The Malaysian term bumiputera, or “son of the soil” refers to people whose ancestors are native to Malaysia. But a large number of bumiputera – especially non-Malay indigenous people – are in fact stateless, because the state fails to recognize their marriage and other customs.

By Linda Lumayag

Rohingya: Rejected and disowned

Violences, discriminations, contrôles arbitraires… l’histoire des Rohingyas est toujours inscrite dans l’actualité mortifère de l’humanité. Même si certaines instances juridiques mondiales ont été saisies, il y a urgence à s’emparer de ce dossier complexe.

By Katherine Southwick

Assam: Along the Brahmaputra

Anti-Muslim politicians in the northeast Indian state of Assam wanted to use a new register of citizens to trigger the mass deportation of Muslims to neighbouring Bangladesh. But most of the people affected turned out to be Hindus.

By Subir Bhaumik

Iraq: Many groups and many causes

In Iraq, people have been left stateless because of successive waves of conflicts and injustices. Some groups have suffered a long history of discrimination; others have been rendered stateless by more recent events. Laws that discriminate against women are a special problem – but would be easy to fix.

By Zahra Albarazi

Kuwait: Just wanting to belong

The drawing of boundaries early in the last century left bitter legacies. Thousands of people who were born in Kuwait and have lived there all their lives cannot claim Kuwaiti nationality. They are deprived of basic rights – to vote, enrol in a public school, or travel. And they are fated to pass on their statelessness to their children and children’s children.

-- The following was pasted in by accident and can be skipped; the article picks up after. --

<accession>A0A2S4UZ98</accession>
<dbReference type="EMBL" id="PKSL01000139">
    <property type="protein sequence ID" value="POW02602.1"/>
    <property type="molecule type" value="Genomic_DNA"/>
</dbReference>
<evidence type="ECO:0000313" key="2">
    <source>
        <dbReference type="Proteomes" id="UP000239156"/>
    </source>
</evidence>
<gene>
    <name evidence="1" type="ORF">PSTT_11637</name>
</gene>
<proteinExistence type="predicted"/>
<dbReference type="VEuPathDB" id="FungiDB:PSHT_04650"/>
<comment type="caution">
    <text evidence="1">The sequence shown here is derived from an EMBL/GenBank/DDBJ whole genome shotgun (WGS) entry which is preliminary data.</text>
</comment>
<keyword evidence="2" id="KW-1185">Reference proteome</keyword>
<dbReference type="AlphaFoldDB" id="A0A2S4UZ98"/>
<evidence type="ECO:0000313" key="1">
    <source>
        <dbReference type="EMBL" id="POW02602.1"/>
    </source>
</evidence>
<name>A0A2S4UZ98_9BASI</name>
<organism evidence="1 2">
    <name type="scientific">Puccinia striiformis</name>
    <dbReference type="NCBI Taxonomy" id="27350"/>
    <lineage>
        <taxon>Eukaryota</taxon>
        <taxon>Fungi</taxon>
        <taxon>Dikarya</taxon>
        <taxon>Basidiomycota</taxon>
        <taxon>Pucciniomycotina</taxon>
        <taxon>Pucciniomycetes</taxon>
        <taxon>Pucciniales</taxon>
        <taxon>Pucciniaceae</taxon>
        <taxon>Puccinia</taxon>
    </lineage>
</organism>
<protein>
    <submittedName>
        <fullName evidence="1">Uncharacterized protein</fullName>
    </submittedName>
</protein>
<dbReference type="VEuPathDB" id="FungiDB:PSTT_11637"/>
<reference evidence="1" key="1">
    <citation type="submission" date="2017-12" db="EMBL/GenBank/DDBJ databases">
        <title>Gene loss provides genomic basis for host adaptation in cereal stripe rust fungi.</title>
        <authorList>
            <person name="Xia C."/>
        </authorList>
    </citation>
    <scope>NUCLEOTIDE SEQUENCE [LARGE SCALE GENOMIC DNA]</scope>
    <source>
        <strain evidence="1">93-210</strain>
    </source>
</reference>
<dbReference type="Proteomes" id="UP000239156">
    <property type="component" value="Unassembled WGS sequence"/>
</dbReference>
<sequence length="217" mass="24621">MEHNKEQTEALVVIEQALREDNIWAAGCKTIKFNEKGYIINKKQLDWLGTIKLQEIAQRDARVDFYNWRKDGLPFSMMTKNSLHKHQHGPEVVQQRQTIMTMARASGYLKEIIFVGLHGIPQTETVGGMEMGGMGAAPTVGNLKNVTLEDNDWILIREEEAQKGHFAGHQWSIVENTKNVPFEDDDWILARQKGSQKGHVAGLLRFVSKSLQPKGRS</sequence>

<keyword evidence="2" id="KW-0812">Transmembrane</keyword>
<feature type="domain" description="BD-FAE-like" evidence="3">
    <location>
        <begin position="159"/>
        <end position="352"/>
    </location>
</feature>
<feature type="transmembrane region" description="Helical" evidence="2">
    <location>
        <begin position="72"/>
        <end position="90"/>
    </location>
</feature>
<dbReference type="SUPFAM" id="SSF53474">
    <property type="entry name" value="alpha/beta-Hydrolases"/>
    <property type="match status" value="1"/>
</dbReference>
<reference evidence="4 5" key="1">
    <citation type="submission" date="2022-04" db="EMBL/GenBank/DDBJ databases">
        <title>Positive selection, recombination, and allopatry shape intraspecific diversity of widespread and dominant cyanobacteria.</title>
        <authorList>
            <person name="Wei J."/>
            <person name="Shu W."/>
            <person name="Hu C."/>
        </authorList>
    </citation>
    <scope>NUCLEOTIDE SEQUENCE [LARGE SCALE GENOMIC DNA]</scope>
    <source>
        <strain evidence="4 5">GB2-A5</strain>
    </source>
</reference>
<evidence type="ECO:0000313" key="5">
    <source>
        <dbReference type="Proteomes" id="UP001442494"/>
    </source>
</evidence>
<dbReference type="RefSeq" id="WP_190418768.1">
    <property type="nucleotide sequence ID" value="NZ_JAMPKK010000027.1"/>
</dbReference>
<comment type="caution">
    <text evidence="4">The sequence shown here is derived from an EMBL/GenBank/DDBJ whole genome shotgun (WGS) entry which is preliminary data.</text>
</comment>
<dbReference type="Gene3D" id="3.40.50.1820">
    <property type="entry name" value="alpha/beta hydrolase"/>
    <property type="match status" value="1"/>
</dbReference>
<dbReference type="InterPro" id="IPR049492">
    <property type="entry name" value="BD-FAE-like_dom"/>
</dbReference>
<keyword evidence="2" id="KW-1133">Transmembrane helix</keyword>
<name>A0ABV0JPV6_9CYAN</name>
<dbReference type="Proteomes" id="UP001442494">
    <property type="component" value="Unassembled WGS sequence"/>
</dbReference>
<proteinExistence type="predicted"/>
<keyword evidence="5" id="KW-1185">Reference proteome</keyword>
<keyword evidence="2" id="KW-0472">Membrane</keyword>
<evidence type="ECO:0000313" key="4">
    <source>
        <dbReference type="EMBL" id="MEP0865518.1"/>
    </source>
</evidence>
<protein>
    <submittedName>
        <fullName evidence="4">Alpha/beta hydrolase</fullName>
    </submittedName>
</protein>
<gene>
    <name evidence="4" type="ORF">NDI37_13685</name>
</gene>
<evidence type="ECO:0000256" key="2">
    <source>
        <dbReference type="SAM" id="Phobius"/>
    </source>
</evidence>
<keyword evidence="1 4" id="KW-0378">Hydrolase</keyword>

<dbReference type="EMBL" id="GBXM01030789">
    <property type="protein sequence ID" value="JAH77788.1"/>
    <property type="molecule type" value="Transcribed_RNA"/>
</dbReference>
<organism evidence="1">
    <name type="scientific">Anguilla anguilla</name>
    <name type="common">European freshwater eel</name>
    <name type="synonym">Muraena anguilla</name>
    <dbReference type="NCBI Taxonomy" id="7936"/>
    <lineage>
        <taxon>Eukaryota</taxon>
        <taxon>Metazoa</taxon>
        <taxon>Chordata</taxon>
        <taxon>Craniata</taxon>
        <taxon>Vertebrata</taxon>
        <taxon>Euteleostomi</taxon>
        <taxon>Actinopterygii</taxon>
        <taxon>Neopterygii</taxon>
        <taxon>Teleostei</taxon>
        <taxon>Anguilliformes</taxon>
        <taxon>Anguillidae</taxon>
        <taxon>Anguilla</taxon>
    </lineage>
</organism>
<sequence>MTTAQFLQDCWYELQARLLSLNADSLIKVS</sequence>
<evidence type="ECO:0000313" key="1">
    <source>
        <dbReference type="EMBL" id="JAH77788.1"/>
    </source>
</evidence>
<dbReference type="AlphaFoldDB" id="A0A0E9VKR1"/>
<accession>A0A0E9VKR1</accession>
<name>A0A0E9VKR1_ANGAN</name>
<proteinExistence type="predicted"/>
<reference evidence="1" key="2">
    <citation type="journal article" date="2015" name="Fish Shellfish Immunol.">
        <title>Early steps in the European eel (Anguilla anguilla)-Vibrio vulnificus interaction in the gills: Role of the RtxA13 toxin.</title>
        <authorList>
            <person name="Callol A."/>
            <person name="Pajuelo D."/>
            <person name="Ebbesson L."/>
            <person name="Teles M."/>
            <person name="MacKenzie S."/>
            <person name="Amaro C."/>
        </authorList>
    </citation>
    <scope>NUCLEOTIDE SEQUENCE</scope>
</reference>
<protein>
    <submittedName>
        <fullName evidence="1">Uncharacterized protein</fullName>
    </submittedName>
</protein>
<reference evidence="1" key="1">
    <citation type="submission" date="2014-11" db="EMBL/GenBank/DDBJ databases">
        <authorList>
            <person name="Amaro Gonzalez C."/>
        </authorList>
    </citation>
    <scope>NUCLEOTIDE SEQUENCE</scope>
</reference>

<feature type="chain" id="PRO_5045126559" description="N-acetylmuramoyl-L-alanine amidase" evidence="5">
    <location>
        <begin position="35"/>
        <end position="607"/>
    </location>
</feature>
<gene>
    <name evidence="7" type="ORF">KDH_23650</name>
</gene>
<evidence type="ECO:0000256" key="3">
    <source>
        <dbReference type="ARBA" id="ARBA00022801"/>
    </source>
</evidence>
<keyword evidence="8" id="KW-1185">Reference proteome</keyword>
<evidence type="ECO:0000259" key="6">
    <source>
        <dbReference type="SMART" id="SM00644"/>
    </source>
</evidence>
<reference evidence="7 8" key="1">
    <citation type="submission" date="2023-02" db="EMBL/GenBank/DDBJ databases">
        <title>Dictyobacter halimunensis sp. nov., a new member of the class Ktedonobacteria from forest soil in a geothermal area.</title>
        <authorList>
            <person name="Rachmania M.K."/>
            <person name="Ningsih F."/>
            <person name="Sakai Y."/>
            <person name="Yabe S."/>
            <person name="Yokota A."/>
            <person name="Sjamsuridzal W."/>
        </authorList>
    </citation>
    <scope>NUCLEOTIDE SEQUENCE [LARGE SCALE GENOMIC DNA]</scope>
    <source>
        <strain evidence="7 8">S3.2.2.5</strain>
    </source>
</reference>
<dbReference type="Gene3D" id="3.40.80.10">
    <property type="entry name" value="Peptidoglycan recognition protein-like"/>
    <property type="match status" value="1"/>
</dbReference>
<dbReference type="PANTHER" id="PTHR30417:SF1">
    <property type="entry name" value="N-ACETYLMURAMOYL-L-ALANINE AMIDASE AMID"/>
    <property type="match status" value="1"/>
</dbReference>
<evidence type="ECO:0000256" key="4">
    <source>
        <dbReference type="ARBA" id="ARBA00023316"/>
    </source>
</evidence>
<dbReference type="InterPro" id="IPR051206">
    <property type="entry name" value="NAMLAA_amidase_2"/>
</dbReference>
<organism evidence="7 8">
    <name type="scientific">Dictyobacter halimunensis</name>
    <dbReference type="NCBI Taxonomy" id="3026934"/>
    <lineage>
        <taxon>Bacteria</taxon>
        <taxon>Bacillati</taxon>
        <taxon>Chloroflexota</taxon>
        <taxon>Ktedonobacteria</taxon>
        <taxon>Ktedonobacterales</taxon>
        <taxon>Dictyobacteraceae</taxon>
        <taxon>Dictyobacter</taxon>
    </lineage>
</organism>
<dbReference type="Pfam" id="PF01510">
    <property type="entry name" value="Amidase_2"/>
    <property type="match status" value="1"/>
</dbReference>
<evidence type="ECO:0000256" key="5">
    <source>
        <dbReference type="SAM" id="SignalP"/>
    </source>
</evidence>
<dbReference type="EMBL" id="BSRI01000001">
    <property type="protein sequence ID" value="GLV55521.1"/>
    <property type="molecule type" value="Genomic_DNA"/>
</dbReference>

By Christian Jakob

Syria: Lacking citizenship and seeking protection

Stateless people can be especially vulnerable when they find themselves in an armed conflict, because they are suspected and persecuted from all sides. Conflict-induced displacement creates yet more risks of statelessness. But paradoxically, a conflict may also reduce the number of stateless people as governments try to appease certain groups.

By Thomas McGee

Palestinians: A land without promise

One sequence of historical wrongs – antisemitism in Europe, culminating in the horrors of the Holocaust – led to the creation of Israel. But that gave birth to another set of wrongs: the displacement of Palestinians from their homes and their homeland. The Palestinian diaspora still has no hope of return, and many are still not accepted in the places where they live.